Crossing the Dead Line

One of our fundamental problems in conference administration is dealing with the class of workers who are considered unproductive.

J.L. McElhany

 

One of our fundamental problems  in conference administration is dealing with the class of workers who are considered unproductive. It is dis­tressing to see so many of our work­ers crossing the dead line between effi­ciency and inefficiency, and I believe that in many instances the root of the trouble lies in mental apathy. These workers are not studious; they are not developing the mind as God intended they should. If men would keep men­tally alert, their years of usefulness in God's cause would be greatly ex­tended.

We sometimes hear the remark made that this is the age of young men. But when we make a careful survey of world leaders, we find that the majority of them are men of ma­ture years. It is not so much the num­ber of years, as it is the mental and physical habits of life which carry men over the summit of efficiency and quickly down the declining slopes of waning efficiency.

But this need not be. It is time that we, individually, face the situa­tion, and take ourselves in hand. The Lord does not intend that His minis­ters shall give up in discouragement and consider that their day of useful­ness is over, when they have perhaps just reached the stage when their ex­perience could be of the greatest value. The situation is clearly pointed out in the counsel which the Lord has given us, and the remedy is prescribed. I quote from "Testimonies," Volume IV, pages 269, 270, as follows:

"Our ministers who have reached the age of forty or fifty years should not feel that their labor is less efficient than formerly. Men of years and ex­perience are just the ones to put forth strong and well-directed efforts. They are specially needed at this time; the churches cannot afford to part with them. Such ones should not talk of physical and mental feebleness, nor feel that their day of usefulness is over. . . . This is not alone confined to those whose heads are white with the frost of time, but men young in years have fallen into the same state, and have become mentally feeble. They have a list of set discourses; but if they get beyond the boundaries of these, they lose their soundings. . . . Ministers of age and experience should feel it their duty, as God's hired servants, to go forward, progres­sing every day, continually becoming more efficient in their work, and con­stantly gathering fresh matter to set before the people. . . . The greater their age and experience, the nearer should they be able to approach the hearts of the people, having a more perfect knowledge of them."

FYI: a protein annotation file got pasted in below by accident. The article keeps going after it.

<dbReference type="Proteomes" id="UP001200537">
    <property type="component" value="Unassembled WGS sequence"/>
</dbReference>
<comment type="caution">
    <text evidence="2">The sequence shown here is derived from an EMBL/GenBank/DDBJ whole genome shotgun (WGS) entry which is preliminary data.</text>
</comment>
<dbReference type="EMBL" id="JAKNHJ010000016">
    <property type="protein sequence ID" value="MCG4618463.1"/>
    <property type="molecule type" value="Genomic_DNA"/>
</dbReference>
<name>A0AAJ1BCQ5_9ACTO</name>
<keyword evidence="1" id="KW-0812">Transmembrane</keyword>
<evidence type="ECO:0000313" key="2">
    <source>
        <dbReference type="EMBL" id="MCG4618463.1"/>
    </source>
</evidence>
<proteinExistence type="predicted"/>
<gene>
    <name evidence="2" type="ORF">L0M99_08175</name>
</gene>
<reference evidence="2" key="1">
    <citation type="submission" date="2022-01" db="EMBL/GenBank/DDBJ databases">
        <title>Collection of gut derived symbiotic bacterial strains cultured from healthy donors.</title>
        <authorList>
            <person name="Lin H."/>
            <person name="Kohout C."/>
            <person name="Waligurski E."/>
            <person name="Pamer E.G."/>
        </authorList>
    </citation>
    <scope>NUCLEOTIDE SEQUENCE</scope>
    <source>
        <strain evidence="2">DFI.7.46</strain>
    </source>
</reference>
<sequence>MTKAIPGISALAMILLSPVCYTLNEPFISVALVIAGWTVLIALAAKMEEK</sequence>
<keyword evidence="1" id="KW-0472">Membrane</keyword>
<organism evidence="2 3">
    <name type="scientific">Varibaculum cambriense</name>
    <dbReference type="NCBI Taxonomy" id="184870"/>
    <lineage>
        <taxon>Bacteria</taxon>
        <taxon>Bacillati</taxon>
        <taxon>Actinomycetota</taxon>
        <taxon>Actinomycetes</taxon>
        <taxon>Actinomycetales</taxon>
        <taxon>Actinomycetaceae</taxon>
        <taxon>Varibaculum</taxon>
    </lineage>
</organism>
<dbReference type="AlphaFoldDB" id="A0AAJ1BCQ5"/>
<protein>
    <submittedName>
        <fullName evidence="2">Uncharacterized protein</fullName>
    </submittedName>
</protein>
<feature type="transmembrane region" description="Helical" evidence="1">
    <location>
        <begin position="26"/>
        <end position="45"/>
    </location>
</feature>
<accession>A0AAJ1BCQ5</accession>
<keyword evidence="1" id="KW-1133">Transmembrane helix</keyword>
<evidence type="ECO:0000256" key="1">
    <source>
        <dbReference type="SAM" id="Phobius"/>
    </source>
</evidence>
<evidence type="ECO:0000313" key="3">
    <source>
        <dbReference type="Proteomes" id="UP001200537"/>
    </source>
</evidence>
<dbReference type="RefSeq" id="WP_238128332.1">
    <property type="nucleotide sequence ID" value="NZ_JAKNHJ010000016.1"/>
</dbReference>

If we are content to become hap­hazard in our reading and study, or to feel that a snatch at the daily news­paper is all that is sufficient to keep us in touch with world conditions, we are on the sure road toward defeat, and may already have crossed the dead line. Shall we not retrace our steps, and resolve to give more earnest heed to study and reading, in order to keep the mind keen and alert and receptive to the leadings of the Holy Spirit in our contact with souls, and in con­nection therewith give due attention to physical exercise which is in har­mony with the divine laws of our being?                       

J. L. McElhany. 

Washington, D. C.


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J.L. McElhany

 

February 1931

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